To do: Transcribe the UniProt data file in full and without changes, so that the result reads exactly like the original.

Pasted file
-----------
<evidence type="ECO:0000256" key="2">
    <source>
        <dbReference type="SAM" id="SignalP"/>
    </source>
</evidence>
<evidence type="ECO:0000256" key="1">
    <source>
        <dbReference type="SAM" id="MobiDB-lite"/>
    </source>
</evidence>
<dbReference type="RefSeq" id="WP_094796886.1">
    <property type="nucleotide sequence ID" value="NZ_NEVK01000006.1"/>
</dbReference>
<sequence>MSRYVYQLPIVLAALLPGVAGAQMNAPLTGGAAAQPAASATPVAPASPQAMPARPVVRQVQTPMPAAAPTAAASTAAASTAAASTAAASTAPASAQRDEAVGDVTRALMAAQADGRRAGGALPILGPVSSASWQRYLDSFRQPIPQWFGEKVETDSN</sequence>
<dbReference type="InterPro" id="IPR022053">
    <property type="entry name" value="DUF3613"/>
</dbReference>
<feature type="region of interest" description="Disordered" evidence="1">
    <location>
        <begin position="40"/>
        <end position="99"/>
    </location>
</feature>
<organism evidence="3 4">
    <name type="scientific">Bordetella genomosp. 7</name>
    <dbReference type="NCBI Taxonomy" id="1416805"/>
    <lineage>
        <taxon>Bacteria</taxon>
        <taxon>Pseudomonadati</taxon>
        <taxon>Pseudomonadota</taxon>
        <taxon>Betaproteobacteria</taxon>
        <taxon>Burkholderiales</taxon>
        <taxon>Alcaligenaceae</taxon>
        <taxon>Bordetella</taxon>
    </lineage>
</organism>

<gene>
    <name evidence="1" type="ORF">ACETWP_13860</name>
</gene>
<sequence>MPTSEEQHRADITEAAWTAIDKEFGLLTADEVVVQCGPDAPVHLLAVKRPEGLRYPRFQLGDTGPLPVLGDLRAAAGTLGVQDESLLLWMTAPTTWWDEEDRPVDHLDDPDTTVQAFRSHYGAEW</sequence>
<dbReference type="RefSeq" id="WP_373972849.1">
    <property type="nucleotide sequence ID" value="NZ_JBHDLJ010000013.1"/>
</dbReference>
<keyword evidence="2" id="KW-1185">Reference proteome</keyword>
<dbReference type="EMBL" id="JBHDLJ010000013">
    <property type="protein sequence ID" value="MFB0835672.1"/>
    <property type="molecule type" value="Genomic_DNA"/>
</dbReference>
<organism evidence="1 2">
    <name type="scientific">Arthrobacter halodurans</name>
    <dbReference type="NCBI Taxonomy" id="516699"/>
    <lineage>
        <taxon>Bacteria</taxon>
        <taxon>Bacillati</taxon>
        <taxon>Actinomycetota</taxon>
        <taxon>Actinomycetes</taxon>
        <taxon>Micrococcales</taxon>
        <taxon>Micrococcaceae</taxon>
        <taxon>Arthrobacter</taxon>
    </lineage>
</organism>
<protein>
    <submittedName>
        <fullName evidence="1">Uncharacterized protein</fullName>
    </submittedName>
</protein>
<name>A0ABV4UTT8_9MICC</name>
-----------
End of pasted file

<evidence type="ECO:0000256" key="2">
    <source>
        <dbReference type="SAM" id="SignalP"/>
    </source>
</evidence>
<evidence type="ECO:0000256" key="1">
    <source>
        <dbReference type="SAM" id="MobiDB-lite"/>
    </source>
</evidence>
<dbReference type="RefSeq" id="WP_094796886.1">
    <property type="nucleotide sequence ID" value="NZ_NEVK01000006.1"/>
</dbReference>
<sequence>MSRYVYQLPIVLAALLPGVAGAQMNAPLTGGAAAQPAASATPVAPASPQAMPARPVVRQVQTPMPAAAPTAAASTAAASTAAASTAAASTAPASAQRDEAVGDVTRALMAAQADGRRAGGALPILGPVSSASWQRYLDSFRQPIPQWFGEKVETDSN</sequence>
<dbReference type="InterPro" id="IPR022053">
    <property type="entry name" value="DUF3613"/>
</dbReference>
<feature type="region of interest" description="Disordered" evidence="1">
    <location>
        <begin position="40"/>
        <end position="99"/>
    </location>
</feature>
<organism evidence="3 4">
    <name type="scientific">Bordetella genomosp. 7</name>
    <dbReference type="NCBI Taxonomy" id="1416805"/>
    <lineage>
        <taxon>Bacteria</taxon>
        <taxon>Pseudomonadati</taxon>
        <taxon>Pseudomonadota</taxon>
        <taxon>Betaproteobacteria</taxon>
        <taxon>Burkholderiales</taxon>
        <taxon>Alcaligenaceae</taxon>
        <taxon>Bordetella</taxon>
    </lineage>
</organism>

<gene>
    <name evidence="1" type="ORF">ACETWP_13860</name>
</gene>
<sequence>MPTSEEQHRADITEAAWTAIDKEFGLLTADEVVVQCGPDAPVHLLAVKRPEGLRYPRFQLGDTGPLPVLGDLRAAAGTLGVQDESLLLWMTAPTTWWDEEDRPVDHLDDPDTTVQAFRSHYGAEW</sequence>
<dbReference type="RefSeq" id="WP_373972849.1">
    <property type="nucleotide sequence ID" value="NZ_JBHDLJ010000013.1"/>
</dbReference>
<keyword evidence="2" id="KW-1185">Reference proteome</keyword>
<dbReference type="EMBL" id="JBHDLJ010000013">
    <property type="protein sequence ID" value="MFB0835672.1"/>
    <property type="molecule type" value="Genomic_DNA"/>
</dbReference>
<organism evidence="1 2">
    <name type="scientific">Arthrobacter halodurans</name>
    <dbReference type="NCBI Taxonomy" id="516699"/>
    <lineage>
        <taxon>Bacteria</taxon>
        <taxon>Bacillati</taxon>
        <taxon>Actinomycetota</taxon>
        <taxon>Actinomycetes</taxon>
        <taxon>Micrococcales</taxon>
        <taxon>Micrococcaceae</taxon>
        <taxon>Arthrobacter</taxon>
    </lineage>
</organism>
<protein>
    <submittedName>
        <fullName evidence="1">Uncharacterized protein</fullName>
    </submittedName>
</protein>
<name>A0ABV4UTT8_9MICC</name>